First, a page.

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Turtle-friendly fiber-optics

Dec. 1, 2003
Designers of a new outdoor lighting project at a time-share resort in Ft. Lauderdale, Fla., sought to make life more pleasant for both humans and turtles.

Designers of a new outdoor lighting project at a time-share resort in Ft. Lauderdale, Fla., sought to make life more pleasant for both humans and turtles. The solution was fiber-optic lighting. The resort, called The Beach Place Marriott Time Share Resort and Shopping Center, looks out on the Atlantic Ocean. Therefore, the site fell under the "Turtle Law," which states that direct lighting cannot be used on structures directly across from or facing the ocean because such light attracts sea turtles to land, where they have a higher likelihood of being harmed.

To create a distinctive look only a turtle could ignore, Ft. Lauderdale-based lighting design firm Paul Morgan Lighting Designs used 2,500 linear feet of Fiberstars fiber-optic tubing powered by 19 150-watt HID illuminators. He had U-shaped channels installed underneath the leading edge of the stairs to create a cove-light effect consistent with indirect and cove lighting used on the Beach Place buildings. The lower-output illuminators and lower-density tubing created a softer form of indirect light, defining the stairs while maintaining compliance with the turtle legalities. The system is set up to illuminate the tubing with different colors each night of the week, making it both an architectural and a decorative element.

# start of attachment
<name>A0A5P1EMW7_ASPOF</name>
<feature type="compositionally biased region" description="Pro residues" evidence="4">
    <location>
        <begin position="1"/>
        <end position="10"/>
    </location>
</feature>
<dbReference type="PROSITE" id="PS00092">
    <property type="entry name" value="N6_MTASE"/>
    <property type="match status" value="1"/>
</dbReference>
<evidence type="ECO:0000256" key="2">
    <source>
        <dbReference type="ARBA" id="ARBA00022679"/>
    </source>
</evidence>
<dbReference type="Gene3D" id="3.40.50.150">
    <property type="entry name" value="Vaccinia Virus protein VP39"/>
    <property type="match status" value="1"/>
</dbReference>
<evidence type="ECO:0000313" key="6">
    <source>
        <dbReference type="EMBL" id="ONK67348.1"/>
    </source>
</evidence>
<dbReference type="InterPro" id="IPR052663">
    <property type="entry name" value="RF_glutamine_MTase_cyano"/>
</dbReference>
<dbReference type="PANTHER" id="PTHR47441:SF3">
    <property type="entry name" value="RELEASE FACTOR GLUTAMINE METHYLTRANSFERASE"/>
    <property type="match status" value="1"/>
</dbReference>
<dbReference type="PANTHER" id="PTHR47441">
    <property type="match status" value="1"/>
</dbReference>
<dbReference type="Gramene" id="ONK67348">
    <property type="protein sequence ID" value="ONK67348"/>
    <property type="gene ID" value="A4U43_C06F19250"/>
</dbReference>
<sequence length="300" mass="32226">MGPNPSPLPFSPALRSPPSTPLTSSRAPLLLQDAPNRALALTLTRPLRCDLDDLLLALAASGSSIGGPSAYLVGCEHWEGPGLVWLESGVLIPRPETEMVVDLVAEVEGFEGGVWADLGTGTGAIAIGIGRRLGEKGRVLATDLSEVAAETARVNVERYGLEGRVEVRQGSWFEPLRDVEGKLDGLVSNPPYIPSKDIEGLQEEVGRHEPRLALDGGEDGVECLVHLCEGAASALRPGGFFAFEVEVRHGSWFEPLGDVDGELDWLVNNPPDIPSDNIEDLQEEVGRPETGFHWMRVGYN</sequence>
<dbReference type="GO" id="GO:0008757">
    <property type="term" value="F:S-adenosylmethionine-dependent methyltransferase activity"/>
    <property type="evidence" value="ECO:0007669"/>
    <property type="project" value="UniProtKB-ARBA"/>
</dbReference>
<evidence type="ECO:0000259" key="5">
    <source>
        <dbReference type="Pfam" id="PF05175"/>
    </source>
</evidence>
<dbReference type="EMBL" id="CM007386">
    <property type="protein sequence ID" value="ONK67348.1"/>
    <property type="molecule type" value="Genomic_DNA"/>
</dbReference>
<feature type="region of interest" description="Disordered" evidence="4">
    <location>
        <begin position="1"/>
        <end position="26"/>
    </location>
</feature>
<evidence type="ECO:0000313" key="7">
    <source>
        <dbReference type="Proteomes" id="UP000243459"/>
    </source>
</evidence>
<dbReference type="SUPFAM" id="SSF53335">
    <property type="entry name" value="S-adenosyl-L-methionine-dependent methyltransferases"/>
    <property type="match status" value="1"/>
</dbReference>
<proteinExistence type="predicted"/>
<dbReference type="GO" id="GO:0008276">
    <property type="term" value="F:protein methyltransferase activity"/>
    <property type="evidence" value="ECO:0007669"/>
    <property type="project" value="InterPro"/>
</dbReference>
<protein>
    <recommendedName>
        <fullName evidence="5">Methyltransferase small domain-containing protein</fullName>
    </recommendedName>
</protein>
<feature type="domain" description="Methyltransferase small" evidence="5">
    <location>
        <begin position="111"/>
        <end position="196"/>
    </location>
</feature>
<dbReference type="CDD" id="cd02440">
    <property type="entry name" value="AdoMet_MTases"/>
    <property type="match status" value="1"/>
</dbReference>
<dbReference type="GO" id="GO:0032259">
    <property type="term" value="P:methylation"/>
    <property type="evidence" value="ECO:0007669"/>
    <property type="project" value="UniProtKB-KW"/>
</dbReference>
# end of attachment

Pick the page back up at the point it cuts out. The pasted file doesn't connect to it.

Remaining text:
About the Author

Doug Chandler | Senior Staff Writer

Doug has been reporting and writing on the electrical industry for Electrical Wholesaling and Electrical Marketing since 1992 and still finds the industry’s evolution and the characters who inhabit its companies endlessly fascinating. That was true even before e-commerce, LED lighting and distributed generation began to disrupt so many of the electrical industry’s traditional practices.

Doug earned a BA in English Literature from the University of Kansas after spending a few years in KU’s William Allen White School of Journalism, then deciding he absolutely did not want to be a journalist. In the company of his wife, two kids, two dogs and two cats, he spends a lot of time in the garden and the kitchen – growing food, cooking, brewing beer – and helping to run the family coffee shop.

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